Sunday, 24 March 2013

Brrrlin's long winter puts global warming on ice

Welcome to Brrrlin!  Last year at this time, the trees were budding, the flowers blooming and the birds singing.  Now everybody has the same questions on the tip of their tongue: why's it so cold?  When will it end??  And whatever happened to global warming???

It's still here.  In fact, this is probably how it should look... for those of us in northwestern Europe it should, anyway.  We can blame the Gulf Stream for that.  Or rather, we can blame the humans, since it is humans that are messing it up.



It’s a common misconception that spring arrives in Europe, Canada and the rest of the Northern Hemisphere because that is when the days start getting longer and the earth starts getting nearer to the sun.  Actually, the arrival of summer has nada to do with the length of the days and the earth’s distance from the sun.  If there was any relationship between those things then it would be impossible for Australia to experience scorching summers at the same time of year when Europe and Canada are freezing cold.    

To understand Berlin's cool summer in 2012 and its extended edition of winter 2013, one first has to understand that its summer comes here largely courtesy of the Gulf Stream.  If it wasn't for the Gulf Stream, northwestern Europe, Britain and North America would be damn cold all year round. 

The Gulf Stream is part of a massive, circular current that runs through the oceans, bringing warm water and air up from the equator, to the Atlantic ocean.  As the equatorial waters heat up in spring and summer, so does the Gulf Stream; in turn, it shares its warm wealth with Atlantic areas of Europe and North America.  How much wealth?  The warm air and water carried by the Gulf Stream is “comparable to the power generation of a million nuclear power plants” according to NASA.  Without the Gulf Stream, “Europe's average temperature would likely drop 5 to 10°C (9 to 18°F).”  In Europe, winter doesn’t ever really end... the Gulf Stream just pushes its 'pause' button each year, with a gust of imported heat from below. 
  
In 2005, however, the Gulf Stream was reported to be slowing dramatically.  The slowing of the Gulf Stream is "intimately linked with dramatic regional cooling" according to Bill McGuire, Benfield Professor of Geophysical Hazards & Director of the Benfield Hazard Research Centre, University College London (try saying that five times fast).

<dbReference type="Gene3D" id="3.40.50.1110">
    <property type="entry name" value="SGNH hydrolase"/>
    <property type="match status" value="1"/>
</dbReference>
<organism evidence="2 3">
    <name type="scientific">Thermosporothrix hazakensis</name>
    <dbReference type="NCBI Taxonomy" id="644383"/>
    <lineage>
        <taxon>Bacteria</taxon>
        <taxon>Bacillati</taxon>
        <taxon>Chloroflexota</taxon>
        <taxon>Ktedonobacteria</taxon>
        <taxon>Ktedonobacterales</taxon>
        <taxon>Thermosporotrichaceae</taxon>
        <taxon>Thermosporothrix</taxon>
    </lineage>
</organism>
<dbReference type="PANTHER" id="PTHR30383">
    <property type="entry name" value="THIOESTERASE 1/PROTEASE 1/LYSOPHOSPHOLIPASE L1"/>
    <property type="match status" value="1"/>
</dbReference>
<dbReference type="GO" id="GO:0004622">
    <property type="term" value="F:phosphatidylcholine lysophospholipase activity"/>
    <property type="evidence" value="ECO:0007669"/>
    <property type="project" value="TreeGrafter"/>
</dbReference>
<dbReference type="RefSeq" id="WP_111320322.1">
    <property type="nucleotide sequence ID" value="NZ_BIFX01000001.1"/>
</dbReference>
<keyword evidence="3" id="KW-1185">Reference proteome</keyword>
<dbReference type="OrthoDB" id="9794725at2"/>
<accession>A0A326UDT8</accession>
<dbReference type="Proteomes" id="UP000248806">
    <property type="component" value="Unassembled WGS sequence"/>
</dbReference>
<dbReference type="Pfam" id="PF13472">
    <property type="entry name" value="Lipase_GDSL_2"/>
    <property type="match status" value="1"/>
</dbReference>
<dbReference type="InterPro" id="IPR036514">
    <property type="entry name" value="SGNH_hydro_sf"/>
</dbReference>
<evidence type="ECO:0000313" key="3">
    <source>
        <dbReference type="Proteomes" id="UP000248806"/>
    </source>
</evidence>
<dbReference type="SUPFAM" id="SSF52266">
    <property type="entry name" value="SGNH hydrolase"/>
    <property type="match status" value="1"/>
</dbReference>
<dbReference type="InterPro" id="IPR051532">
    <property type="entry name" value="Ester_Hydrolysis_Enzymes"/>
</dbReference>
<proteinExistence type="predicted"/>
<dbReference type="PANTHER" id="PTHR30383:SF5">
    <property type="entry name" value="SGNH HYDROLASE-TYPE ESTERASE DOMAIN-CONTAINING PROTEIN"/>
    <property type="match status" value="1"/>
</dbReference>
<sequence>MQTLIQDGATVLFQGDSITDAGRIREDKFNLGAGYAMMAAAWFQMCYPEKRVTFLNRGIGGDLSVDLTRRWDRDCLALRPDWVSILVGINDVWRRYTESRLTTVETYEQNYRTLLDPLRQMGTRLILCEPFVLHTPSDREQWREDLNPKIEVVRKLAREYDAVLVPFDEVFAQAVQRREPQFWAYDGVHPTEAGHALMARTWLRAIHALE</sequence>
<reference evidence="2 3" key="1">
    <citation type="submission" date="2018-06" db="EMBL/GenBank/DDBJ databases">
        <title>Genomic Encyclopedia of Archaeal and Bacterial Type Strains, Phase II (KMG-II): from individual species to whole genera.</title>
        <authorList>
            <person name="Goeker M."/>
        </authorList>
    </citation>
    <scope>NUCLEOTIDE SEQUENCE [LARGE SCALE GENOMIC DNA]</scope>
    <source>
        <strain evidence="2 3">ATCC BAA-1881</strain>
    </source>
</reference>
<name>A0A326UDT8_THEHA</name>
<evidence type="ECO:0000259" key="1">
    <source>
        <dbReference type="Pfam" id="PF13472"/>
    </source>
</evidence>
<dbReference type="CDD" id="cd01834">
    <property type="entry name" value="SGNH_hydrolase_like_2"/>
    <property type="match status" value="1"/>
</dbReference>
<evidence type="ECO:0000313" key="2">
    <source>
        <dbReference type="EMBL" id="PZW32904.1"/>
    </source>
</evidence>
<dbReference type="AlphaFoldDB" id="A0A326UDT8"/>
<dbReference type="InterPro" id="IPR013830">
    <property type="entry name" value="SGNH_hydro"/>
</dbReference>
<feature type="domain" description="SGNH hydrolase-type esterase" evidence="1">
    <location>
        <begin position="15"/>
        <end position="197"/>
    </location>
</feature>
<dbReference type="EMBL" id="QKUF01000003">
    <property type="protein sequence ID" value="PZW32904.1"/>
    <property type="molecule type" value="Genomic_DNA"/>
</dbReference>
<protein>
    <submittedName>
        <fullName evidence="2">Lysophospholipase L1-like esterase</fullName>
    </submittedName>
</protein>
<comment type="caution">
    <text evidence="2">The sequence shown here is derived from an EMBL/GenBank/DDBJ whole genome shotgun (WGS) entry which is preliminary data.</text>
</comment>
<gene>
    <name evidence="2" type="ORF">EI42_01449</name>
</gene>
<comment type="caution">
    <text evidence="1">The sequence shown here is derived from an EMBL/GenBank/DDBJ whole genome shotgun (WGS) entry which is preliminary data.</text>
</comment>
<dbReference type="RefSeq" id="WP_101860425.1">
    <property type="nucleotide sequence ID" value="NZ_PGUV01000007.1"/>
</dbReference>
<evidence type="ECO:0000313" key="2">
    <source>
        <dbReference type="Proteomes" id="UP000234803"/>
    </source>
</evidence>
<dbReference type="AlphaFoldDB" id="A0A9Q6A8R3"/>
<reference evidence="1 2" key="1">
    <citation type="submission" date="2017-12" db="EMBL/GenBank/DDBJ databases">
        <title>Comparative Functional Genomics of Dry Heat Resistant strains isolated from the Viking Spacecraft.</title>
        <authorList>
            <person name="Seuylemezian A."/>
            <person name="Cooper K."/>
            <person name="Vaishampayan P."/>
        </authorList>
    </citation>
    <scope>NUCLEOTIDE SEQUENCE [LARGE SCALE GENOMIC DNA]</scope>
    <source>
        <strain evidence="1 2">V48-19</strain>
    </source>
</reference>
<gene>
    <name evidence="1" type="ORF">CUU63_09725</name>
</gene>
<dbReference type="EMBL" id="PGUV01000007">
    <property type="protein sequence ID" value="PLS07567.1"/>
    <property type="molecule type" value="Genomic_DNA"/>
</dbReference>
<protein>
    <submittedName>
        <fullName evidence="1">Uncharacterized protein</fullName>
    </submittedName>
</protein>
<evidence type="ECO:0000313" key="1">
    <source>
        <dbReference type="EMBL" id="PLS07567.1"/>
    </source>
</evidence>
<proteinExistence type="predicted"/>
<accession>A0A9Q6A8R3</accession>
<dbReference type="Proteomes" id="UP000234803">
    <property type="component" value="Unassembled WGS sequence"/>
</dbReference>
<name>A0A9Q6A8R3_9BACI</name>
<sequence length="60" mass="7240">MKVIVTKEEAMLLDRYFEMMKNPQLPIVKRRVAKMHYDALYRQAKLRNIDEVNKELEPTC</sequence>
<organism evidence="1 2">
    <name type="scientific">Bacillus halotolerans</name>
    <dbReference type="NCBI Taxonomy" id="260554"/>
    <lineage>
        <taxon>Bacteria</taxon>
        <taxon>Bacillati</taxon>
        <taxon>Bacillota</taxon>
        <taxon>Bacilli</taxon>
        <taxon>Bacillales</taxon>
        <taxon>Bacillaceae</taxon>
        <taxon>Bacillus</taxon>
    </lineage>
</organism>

"Just 10,000 years ago, during a climatic cold snap known as the Younger Dryas," he continues, "the current was severely weakened, causing northern European temperatures to fall by as much as 10 degrees. Ten thousand years before that [...] when most of the UK was reduced to a frozen wasteland, the Gulf Stream had just two-thirds of the strength it has now."

"It is the Gulf Stream, and associated currents, that allow strawberries to thrive along the Norwegian coast, while at comparable latitudes in Greenland glaciers wind their way right down to sea level."

But the melt-off of Arctic ice, caused (or at the very least, aggravated) by man made warming, has poured "huge volumes of fresh water into the North Atlantic" and thrown the Gulf Stream out of whack.  It is now returning much more cooled water from the North Pole, and moving northward more slowly than before.  As a double whammy, melting Arctic ice is allowing any heat that is trapped in the water to disperse into the cold air. The warm waters of the Gulf Stream are being attacked by cold water from below, and cold air from above, resulting in a paradoxical Atlantic cooling caused by, well, warming.  

Many people I meet in Berlin seem mildly alarmed about melting glaciers, reserving the larger part of their anxiety for the polar bears and whales that are becoming extinct because of it.  ‘But hey,' I've heard many of these same people saying, 'warmer weather won’t be such a bad thing for me - I hate winter.’ Actually, the melting glaciers should scare the crap out of anybody who hates winter.  In a country where summer only comes courtesy of warm water, the melting glaciers could spell the end of warm seasons altogether. 

Climate prediction involves far too many variables for even the cleverest human scientist to calculate, so no one can say whether another ice age is definitely on the way, or whether we should instead be expecting heatwaves and drought.  What climatologists do agree on is that the seasons will not return to normal as long as the Earth keeps warming  up.  As McGuire says, man made global warming is “nothing more nor less than a great planetary experiment, many of the outcomes of which we cannot predict.” By adding to it - by driving cars, wasting electricity and cutting down trees - we are playing with fire and ice.

3 comments:

  1. I have come to the conclusion that we all have a little blame global warming and its consequences and guilt even more politicians who do not slow down.
    http://www.globalwarmingweb.com/

    ReplyDelete
  2. One would have to be very stupid to believe that record cold weather is caused by global warming!

    ReplyDelete
  3. Unlike you, Copie, who are so incredibly intelligent that you use petty sh*t slinging instead of well-researched facts to back up your point of view!!

    Why don't you come back to me when you have something more than a knee-jerk reaction to add to the discussion?

    ReplyDelete